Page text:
Written & Edited by Samantha Bellerose, B.Ed, Dip.Dance(Performing Arts)
Ballet was originally danced in heels by men in the 16th and 17th-century courts of Italy and France – So how is it today that a woman instigated the move towards a flat ballet shoe? Read on to find out some interesting facts on how the Ballet shoe came to be as we know them today!
Ballet Shoes in the 16th & 17th Century
Ballet was originally imported to France around the 16th and 17th centuries from the royal courts of Italy where men and some women danced in heeled shoes.
Court shoes were made with leather soles, and pieces of leather cut, glued, and stacked together to make the heel which was then either covered with leather or quality silk.
Ballet Shoes in the 18th Century
Around the mid 18th century it is said that the dancer that populated the fashion of eliminating the leather heel from their shoe was Marie Camargo one of the first-ever prima ballerinas.
She needed the freedom flat shoes provided to perform with speed and agility, the jumps and fast footwork she was famous for.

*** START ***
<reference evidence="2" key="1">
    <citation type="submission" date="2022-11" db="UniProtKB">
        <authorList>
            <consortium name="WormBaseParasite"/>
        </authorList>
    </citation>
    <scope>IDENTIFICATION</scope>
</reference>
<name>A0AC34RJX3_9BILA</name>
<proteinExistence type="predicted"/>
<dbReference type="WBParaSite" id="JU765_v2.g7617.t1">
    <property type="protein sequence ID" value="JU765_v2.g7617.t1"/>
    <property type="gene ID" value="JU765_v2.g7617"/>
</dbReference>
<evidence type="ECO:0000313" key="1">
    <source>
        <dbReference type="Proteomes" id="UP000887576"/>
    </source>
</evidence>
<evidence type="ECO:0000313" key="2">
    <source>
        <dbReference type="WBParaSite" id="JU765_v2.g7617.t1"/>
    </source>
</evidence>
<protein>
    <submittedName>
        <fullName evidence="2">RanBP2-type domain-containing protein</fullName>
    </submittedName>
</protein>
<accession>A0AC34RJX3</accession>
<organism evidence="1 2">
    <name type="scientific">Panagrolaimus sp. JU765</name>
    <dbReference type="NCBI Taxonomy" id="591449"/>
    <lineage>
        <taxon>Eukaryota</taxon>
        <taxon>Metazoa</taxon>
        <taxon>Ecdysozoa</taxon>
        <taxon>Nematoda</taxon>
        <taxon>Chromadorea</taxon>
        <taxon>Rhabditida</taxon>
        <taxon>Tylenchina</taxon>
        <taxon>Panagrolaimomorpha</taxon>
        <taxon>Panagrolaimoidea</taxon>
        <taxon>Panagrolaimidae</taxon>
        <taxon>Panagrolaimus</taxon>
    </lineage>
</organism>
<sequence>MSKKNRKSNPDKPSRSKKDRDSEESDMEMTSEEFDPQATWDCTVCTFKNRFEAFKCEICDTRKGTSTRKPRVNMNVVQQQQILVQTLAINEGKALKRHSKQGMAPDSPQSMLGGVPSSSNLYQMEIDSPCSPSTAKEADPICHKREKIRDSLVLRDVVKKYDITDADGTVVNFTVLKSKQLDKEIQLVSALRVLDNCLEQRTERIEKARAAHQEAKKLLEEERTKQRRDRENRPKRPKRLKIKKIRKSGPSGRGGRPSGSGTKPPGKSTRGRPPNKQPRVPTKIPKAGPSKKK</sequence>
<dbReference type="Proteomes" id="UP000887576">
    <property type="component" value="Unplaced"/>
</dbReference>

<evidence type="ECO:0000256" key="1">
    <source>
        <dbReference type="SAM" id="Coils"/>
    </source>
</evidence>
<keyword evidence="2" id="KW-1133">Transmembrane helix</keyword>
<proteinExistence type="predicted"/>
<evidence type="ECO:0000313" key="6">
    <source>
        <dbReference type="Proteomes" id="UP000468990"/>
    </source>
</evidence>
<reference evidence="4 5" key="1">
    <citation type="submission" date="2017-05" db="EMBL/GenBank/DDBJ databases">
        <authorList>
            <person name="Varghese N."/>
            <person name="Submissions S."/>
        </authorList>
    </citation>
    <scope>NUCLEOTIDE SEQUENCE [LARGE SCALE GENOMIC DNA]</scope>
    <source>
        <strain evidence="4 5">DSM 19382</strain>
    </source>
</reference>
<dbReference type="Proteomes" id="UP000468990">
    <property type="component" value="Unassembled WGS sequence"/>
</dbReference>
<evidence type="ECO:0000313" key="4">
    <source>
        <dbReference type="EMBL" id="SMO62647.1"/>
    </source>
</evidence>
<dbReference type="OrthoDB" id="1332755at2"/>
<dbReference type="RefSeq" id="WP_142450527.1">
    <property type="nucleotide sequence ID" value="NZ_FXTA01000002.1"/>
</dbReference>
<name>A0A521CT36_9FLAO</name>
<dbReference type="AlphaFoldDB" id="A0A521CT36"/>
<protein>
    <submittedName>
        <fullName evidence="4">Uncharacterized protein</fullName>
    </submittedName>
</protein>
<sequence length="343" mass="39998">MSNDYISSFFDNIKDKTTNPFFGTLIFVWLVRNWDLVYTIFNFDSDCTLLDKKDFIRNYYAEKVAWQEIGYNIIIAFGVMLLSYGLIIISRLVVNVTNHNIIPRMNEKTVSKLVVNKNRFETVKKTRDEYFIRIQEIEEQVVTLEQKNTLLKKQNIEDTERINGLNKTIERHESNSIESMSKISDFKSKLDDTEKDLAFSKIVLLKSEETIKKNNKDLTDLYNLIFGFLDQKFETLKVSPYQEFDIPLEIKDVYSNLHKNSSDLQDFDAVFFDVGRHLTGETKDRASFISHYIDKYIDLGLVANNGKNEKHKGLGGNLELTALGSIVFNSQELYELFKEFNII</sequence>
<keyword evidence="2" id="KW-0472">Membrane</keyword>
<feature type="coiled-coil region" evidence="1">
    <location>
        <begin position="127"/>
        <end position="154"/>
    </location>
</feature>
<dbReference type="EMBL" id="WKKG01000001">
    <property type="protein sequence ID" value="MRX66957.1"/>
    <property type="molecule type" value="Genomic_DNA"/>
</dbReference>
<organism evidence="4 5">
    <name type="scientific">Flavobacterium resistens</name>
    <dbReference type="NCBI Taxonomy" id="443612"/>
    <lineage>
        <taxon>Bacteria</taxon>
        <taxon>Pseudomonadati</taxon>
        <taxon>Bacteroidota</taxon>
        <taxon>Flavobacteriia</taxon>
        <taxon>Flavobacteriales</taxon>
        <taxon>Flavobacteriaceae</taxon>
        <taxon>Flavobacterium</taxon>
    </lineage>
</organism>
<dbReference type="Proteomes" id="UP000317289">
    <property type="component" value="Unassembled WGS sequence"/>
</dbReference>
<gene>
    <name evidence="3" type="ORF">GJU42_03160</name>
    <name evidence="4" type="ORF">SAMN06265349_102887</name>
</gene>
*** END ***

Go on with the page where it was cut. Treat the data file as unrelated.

Ballet Shoes in the 19th Century
During the 19th century, Marie Taglioni who famously danced en pointe in La Sylphide would wear satin slippers with a leather sole.
But it wasn’t until the time of Russian Ballerina Ana Pavlova that flat ballet shoes were turned into pointe shoes as we know them today. Pavlova added inserts to her slippers to create a box shape and more support when dancing en pointe.
But this article is all about flat ballet shoes, so lets get back to them….
Ballet Shoes in the 20th Century
During the 20th century, ballet shoes underwent another innovation with the creation of the split sole. A split sole is the name given to shoes that have a leather pad on the heel and ball of the foot, and are joined by the more malleable material of the shoe in the middle allowing the dancer even more freedom and the ability to fully show off the arch of their foot.
Today companies such as Bloch, Capezio, Grishko, Freed of London, Sansha, So Danca and new kid on the block MDM still create ballet shoes based on the original style of ballet slippers worn during the 19th century only with the latest technology, design and materials to enhance the performance of the dancer.
Some brands add neoprene inserts in their shoes and other materials to enhance their support of the foot, others cut their materials in different ways and mix and match them to provide comfort and the most snug fit available.
Some manufacturers have also started to sell Vegan shoes for those who do not want leather used in their shoes!
Another fantastic development is the awareness by many brands that the color of ballet shoes is not representative of the various colors that all our skins come in and so many have started created ballet shoes in a range of skin shades rather than only providing them in tones of pink!